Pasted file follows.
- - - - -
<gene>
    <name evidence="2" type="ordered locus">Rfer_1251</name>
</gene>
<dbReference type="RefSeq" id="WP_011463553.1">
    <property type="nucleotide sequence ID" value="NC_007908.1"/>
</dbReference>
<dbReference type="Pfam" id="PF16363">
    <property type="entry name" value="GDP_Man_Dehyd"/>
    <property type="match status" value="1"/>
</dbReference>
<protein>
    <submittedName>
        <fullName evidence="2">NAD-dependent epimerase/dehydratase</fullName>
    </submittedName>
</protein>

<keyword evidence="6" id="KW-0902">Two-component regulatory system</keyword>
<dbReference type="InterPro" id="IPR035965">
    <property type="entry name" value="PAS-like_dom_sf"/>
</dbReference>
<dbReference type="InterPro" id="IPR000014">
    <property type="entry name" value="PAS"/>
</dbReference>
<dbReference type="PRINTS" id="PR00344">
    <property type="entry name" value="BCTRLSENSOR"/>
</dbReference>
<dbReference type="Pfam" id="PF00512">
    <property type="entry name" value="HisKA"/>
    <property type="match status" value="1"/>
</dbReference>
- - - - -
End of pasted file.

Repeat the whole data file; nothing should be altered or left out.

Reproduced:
<gene>
    <name evidence="2" type="ordered locus">Rfer_1251</name>
</gene>
<dbReference type="RefSeq" id="WP_011463553.1">
    <property type="nucleotide sequence ID" value="NC_007908.1"/>
</dbReference>
<dbReference type="Pfam" id="PF16363">
    <property type="entry name" value="GDP_Man_Dehyd"/>
    <property type="match status" value="1"/>
</dbReference>
<protein>
    <submittedName>
        <fullName evidence="2">NAD-dependent epimerase/dehydratase</fullName>
    </submittedName>
</protein>

<keyword evidence="6" id="KW-0902">Two-component regulatory system</keyword>
<dbReference type="InterPro" id="IPR035965">
    <property type="entry name" value="PAS-like_dom_sf"/>
</dbReference>
<dbReference type="InterPro" id="IPR000014">
    <property type="entry name" value="PAS"/>
</dbReference>
<dbReference type="PRINTS" id="PR00344">
    <property type="entry name" value="BCTRLSENSOR"/>
</dbReference>
<dbReference type="Pfam" id="PF00512">
    <property type="entry name" value="HisKA"/>
    <property type="match status" value="1"/>
</dbReference>